The rain was slowly transitioning on Thursday morning as we finished up spiritual, arms around each other as we recited the Serenity Prayer.
By this point, even the new guy recites it with the certainty of memory and the fervency of belief. He’s struggling to stay in the moment, the scurrying rats of niggling insurance worries nipping at his heels, but in this moment, he’s present. Focused. Willing.
Two of these guys will transition out the next day, one to the Intensive Outpatient Program here at the Polly Bales Building, the other across the mountains to a small Carolina town he fled from four weeks ago, heroin wrapped around his soul like rusty barbed wire. Jess Gupton brought him here, and he still smiles when he thinks back.
“She’s an angel,” he says. “Really. An angel.”
“Come to decide that the things that I tried were in my life just to get high on / when I sit alone, come get a little known, but I need more than myself this time …”
Walking through the dining hall, out the side door to the patio, where a partial overhang isn’t big enough to shelter all of the men on break before their next groups. Down on the river, a flock of honking geese descends, gliding onto the murky brown water as the sound of falling rain slaps the carpet of leaves in the gulch between the Caldwell Center and Polly Bales.
This kid — I say “kid,” because he’s young enough to be my son, but at 25 he’s more of a man than I was at his age — looks out on the rain-shrouded hills and smiles.
“I can’t describe it, man,” he says. “I can’t describe how good I feel. I never thought it could be this good.”
“Step from the road to the sea to the sky and I do believe that we rely on / when I lay it on, come get to play it on / all my life to sacrifice …”
He’s been here 28 days, and although his insurance won’t cover a stay in IOP, he’s not afraid. Concerned? Sure. Uncertain? Most definitely. But afraid? No. Not anymore. He’s done with fear, and he’s done with killing himself. He comes from generations of addicts and alcoholics, he says, and before he got to Cornerstone, he had resigned himself to joining their ranks. Life, he thought, served no purpose but to heap misery upon tragedy, until something came along to put an end to his suffering.
“It’s so simple,” he marvels. “I didn’t understand that until I came here — how you don’t have to live like that. How you can do anything you put your mind to. How it’s all a choice.”
“When will I know that I really can't go to the well once more time to decide on? When it's killing me, when will I really see, all that I need to look inside / come to believe that I better not leave before I get my chance to ride …”
His curly brown hair spills out from under a ball cap as a cold February wind slices up from the water, driving us all a little closer to the doorway. Pulling his hoodie up, he casts his eyes up toward Hood Hall, where he’ll spend another night — maybe two — before he departs this place.
“I don’t want to go back,” he says quietly. Almost a whisper.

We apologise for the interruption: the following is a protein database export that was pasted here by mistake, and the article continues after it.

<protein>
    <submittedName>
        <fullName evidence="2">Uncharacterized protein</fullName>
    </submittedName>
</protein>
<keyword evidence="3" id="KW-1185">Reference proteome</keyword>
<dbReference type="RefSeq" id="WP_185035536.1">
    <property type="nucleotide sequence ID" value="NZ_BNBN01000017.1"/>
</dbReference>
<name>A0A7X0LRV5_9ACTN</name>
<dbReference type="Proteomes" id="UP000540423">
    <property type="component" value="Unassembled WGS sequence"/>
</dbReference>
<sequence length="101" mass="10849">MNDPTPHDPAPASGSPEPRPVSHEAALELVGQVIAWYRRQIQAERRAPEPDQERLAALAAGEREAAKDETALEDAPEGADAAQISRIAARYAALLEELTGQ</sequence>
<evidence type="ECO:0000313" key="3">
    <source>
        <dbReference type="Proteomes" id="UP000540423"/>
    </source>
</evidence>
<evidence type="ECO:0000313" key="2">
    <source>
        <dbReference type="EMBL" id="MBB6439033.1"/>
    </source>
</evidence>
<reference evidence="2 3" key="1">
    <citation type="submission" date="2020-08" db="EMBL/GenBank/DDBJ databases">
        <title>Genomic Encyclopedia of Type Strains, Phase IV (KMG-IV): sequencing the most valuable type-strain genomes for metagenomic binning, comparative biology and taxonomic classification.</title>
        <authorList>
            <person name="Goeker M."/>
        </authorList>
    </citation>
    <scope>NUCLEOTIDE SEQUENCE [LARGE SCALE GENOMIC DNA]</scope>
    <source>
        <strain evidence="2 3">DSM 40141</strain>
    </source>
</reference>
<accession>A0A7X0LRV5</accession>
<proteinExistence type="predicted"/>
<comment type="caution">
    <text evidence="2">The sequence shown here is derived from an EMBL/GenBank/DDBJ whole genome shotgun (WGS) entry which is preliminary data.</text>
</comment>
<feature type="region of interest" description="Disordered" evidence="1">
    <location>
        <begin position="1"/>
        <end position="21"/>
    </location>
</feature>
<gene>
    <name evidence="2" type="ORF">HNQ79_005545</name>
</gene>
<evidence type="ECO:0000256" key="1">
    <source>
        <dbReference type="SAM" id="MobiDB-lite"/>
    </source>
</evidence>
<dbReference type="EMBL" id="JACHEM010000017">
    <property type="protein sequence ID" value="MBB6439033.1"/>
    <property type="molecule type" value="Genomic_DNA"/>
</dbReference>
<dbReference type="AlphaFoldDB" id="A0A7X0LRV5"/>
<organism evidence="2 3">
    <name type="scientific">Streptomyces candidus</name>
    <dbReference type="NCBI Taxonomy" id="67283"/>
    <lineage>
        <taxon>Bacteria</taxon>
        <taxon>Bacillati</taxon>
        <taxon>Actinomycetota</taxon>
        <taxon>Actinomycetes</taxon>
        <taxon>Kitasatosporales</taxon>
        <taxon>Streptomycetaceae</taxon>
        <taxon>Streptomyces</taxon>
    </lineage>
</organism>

“I don’t ever want to go back.”
“When to descend to amend for a friend / all the channels that have broken down / now you bring it up, I'm gonna ring it up, just to hear you sing it out / step from the road to the sea to the sky and I do believe what we rely on / when I lay it on, come get to play it on, all my life to sacrifice …”
The man I see standing before me is a changed one from the boy who sat in his first Thursday morning spiritual, only a month ago. Then, his eyes were haunted. Today, they’re clear. Then, he spoke hesitantly, haltingly, unsure of what he wanted, only that he wanted the pain to stop. Today, he stands on the precipice of a new way to live, and he’s eager. Hungry. Ready.
I have no idea what the future holds, but I do know this: Cornerstone of Recovery has changed him, and he’ll leave with a full heart and a head full of tools. What he does once he leaves here is up to him, but no matter what life visits upon him, he’s prepared.
Remember, I tell him, there’s nothing wrong with being afraid. Everyone who steps to the door of an airplane before they skydive the first time is terrified, and that’s what it is: You’re about to jump out of an airplane. Know this: That parachute on your back? It’s been packed by people who care about you and know what they’re doing. Seth … Christopher … Sara … Anne … every single one of them has given everything to make sure it’ll open up.
All you have to do is pull the ripcord. And when you do, open your eyes and enjoy the view. It won’t get any better.
“I like that.”
Pull the ripcord.
We hug, one last time. It’s full snowing now, the grounds of this place soon to turn white, even if just for a few hours.
“Deep beneath the cover of another perfect wonder where it's so white as snow …”
I head back up the hill, saying a silent prayer that this kid … this man … will find the freedom he didn’t even know he needed, delivered by some of the best people I’ve known.
Here’s your Friday motivation, friends.